Forgive us our trespasses as we forgive those who trespass against us…

This is the part of the Lord’s prayer that I struggle with most. What exactly is forgiveness? I am not talking about God’s forgiveness towards man. That is Divine. I am talking about forgiveness on a human level, between people, specifically, friend to friend, or is it foe?

I am told, “you have to forgive, or else God will not forgive you. It is the Christian thing to do.”

I have read what it is not: forgiveness is not reconciliation, forgiveness is not forgetting, forgiveness is not excusing the other, etc.

I have also read what it is: (1) “Forgiveness is a conscious, deliberate decision to release feelings of resentment or vengeance toward a person or group who has harmed you, regardless of whether they actually deserve your forgiveness.”[1] (2) “Forgiveness requires nothing from the person we’re forgiving. They don’t even have to know we are forgiving them”[2]. Basically, forgiveness is for your own good, it is unilateral.

It all sounds good in theory, but why is it that after I thought I have released this person in my heart, this niggling feeling keeps coming back and I am left stewing in the hurt? Just like a mouse on a wheel, around and around it goes, and yet doesn’t go anywhere. This idea of forgiveness being unilateral just does not work for me. What’s the point of me forgiving the wrongdoer in my heart if that wrongdoer does not want to acknowledge his fault? What good does unilateral forgiveness do for the wrongdoer? It is like talking to the air.

I was struggling with this issue for some time. Then “M” (Mediator) stepped in. M knows both me and the other person, “O” (Other) and the problems between us. M found the time to speak to both of us. Through much conversation, counsel and prayer, both O and I finally met and had a heart-to-heart talk. Was there forgiveness? Yes. Forgiveness was offered. O apologised, all with M’s help.

Forgiveness and repentance go together. To bridge this chasm between me and O, both of us needed a mediator/counsellor. I needed to process the events leading to the friction with an independent third party (“M”) to see the matter from O’s point of view. And to consider whether my assessment of the matter was true and fair, how to move on, and how to protect myself in the future. O needed M to advise, diffuse the conflict and mediate. We both needed M to assist in the process of forgiveness, acknowledgment of misunderstandings and repentance. The friendship is being rebuilt, brick by brick. Old shaky/false preconceptions and expectations will have to be dismantled to make way for the new, based on truth.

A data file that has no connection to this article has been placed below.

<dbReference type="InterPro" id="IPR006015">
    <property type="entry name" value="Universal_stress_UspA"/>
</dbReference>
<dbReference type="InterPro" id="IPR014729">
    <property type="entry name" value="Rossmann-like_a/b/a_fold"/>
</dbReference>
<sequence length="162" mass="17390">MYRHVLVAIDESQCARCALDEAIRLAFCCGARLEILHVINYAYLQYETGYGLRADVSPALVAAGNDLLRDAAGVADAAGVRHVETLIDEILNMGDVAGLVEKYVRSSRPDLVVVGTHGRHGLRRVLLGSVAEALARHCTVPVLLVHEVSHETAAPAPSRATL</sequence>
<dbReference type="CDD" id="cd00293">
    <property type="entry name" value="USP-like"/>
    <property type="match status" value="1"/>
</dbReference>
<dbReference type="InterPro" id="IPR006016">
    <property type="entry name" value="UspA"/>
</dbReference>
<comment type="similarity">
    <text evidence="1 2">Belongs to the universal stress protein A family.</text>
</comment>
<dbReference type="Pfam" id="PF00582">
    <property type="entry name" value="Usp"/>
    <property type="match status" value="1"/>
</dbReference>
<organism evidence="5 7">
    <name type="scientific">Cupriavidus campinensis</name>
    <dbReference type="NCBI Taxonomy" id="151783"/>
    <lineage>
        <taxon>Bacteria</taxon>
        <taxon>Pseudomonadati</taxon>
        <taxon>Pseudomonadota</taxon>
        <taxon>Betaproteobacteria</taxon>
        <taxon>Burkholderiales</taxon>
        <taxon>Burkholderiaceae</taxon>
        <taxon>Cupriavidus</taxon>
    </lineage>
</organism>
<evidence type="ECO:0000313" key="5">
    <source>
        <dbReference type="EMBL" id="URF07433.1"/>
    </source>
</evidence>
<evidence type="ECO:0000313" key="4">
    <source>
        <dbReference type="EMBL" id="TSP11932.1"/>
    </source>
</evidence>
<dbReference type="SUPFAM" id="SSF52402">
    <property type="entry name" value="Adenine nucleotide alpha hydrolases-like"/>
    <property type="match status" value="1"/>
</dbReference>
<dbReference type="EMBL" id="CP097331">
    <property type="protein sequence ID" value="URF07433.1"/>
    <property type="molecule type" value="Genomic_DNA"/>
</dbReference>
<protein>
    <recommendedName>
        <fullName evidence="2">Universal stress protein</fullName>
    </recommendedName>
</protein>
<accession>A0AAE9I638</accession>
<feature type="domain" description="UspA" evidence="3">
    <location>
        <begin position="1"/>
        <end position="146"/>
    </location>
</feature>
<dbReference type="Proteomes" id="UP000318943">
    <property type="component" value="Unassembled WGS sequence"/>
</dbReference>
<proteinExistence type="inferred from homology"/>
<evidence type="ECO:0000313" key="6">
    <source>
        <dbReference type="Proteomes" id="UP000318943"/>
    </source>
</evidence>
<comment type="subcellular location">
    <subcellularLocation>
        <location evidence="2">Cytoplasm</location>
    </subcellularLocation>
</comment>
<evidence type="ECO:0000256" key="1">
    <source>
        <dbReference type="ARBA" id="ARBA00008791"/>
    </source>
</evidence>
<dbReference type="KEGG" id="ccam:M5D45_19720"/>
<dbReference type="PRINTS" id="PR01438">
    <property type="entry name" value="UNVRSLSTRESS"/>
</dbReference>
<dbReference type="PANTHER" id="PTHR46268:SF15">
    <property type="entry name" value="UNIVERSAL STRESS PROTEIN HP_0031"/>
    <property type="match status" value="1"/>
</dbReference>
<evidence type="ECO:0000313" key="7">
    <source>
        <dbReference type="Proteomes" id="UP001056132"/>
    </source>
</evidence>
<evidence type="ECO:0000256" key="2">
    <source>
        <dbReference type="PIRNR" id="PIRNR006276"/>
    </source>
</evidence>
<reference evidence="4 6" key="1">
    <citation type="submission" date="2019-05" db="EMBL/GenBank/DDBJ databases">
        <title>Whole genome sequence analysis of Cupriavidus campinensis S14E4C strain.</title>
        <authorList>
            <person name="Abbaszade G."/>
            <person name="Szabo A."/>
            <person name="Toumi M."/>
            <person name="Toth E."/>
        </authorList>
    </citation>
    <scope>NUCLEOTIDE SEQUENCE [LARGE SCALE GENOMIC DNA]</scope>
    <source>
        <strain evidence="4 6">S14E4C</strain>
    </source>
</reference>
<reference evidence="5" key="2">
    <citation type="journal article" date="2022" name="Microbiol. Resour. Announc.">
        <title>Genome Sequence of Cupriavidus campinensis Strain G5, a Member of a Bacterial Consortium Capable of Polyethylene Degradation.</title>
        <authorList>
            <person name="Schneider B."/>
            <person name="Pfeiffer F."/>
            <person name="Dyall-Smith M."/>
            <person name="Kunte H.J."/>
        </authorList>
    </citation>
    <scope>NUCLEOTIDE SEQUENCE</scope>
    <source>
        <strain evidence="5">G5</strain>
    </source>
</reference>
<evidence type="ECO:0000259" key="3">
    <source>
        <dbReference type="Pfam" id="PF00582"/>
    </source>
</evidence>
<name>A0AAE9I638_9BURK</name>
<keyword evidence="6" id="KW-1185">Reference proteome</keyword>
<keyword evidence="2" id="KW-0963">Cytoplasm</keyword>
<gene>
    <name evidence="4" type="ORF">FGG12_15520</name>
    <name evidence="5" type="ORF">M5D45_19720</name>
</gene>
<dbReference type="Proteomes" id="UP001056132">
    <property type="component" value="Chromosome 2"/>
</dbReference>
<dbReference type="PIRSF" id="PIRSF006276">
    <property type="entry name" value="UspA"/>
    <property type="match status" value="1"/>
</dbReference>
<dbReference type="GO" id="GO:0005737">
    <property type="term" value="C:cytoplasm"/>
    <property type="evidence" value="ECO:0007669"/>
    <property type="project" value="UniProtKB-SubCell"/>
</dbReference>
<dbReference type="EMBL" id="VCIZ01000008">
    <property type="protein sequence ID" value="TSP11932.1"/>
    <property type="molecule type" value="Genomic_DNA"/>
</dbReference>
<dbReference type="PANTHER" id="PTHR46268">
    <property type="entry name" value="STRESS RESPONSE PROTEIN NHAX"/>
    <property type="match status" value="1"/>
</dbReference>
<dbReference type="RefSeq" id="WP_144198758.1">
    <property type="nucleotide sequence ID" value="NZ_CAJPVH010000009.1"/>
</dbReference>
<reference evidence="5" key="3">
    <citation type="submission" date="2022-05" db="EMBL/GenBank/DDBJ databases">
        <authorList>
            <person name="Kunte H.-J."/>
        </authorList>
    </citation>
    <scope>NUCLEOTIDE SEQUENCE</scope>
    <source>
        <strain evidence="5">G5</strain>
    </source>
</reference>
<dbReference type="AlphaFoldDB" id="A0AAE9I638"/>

The Gospel of Jesus is a gospel of forgiveness but on the other hand it is also a gospel of repentance. Jesus is the perfect example of a mediator. On the cross, Jesus pleaded with the Father to forgive us, for we, who are sinners, do not know what we are doing[3]. Yet, His mission was also a call for sinners to repentance[4] toward God.

As I was nursing my pain, I imagined Jesus asking me, “Tammy could you try to forgive O? She doesn’t know what she is doing.” Could I say “no” to the Lord? Yet it also cooled my spirit to know that Jesus was also not letting O off the hook. He was also calling O to repentance. In real terms, M was standing in the shoes of Jesus as she spoke to both me and O with the same voice of Love.

However, life is not so simple. Human relationships are complex. What if the wrongdoer says that he has done no wrong to the victim? “I have done no wrong, I am right and justified. You deserve it,” the perpetrator cries. His heart is hard and unrelenting.  There is no repentance. Then, perhaps there is no necessity for forgiveness[5] for the perpetrator. Forgiveness in the form of acceptance, letting go and moving on, is unilateral for the victim. The matter vis-à-vis the victim and perpetrator, could be resolved by law. The inner hurt and pain, released to God, with the help of others.

Forgiveness means different things to different people. Some people may say they have forgiven but if the name of the wrongdoer is ever mentioned, or some situation brought up, something inside is triggered and all the raw negative emotions of anger, guilt, self-pity, remorse, indignation come spewing out; together with demands for an apology which is not forthcoming. The hurt and pain is real. Forgiveness takes time. We all need God’s grace and intervention, help from a pastor, friends, family, a mediator. Perhaps, the source of the angst could be linked to physical and psychological illness. There is no shame in seeking professional help.

Some other brave souls, by God’s grace, have learned the power of forgiveness and how to let go and move on. Like one sister shared with me, other people’s responses are beyond her control, she can only control herself. For her, forgiveness is unilateral – the wrongdoers have not yet come to their senses to see the hurt they have caused her and her loved ones. Forgiveness is offered freely from her heart, liberating and setting herself free. Yet, she still prays and carries the hope for repentance, restoration and reconciliation for everyone affected.

Forgiveness and repentance are like a fruit on a life-giving tree: two sides of the same fruit hanging on a branch of love. This life-giving tree has truth and justice as its roots. Without truth and justice, this tree has no roots, it cannot grow. It will simply collapse. Mercy waters this life-giving tree, this tree-of-life. Mercy comes from heavenly showers (a Divine gift of Grace) and irrigates human hearts. The world is to be blessed through human hearts.

[1] Greater Good Magazine

[2] Knowing Jesus Ministry

[3] Luke 23:34

[4] Luke 5:32

[5] Since God withholds forgiveness, can we?; Should I offer forgiveness without repentance.

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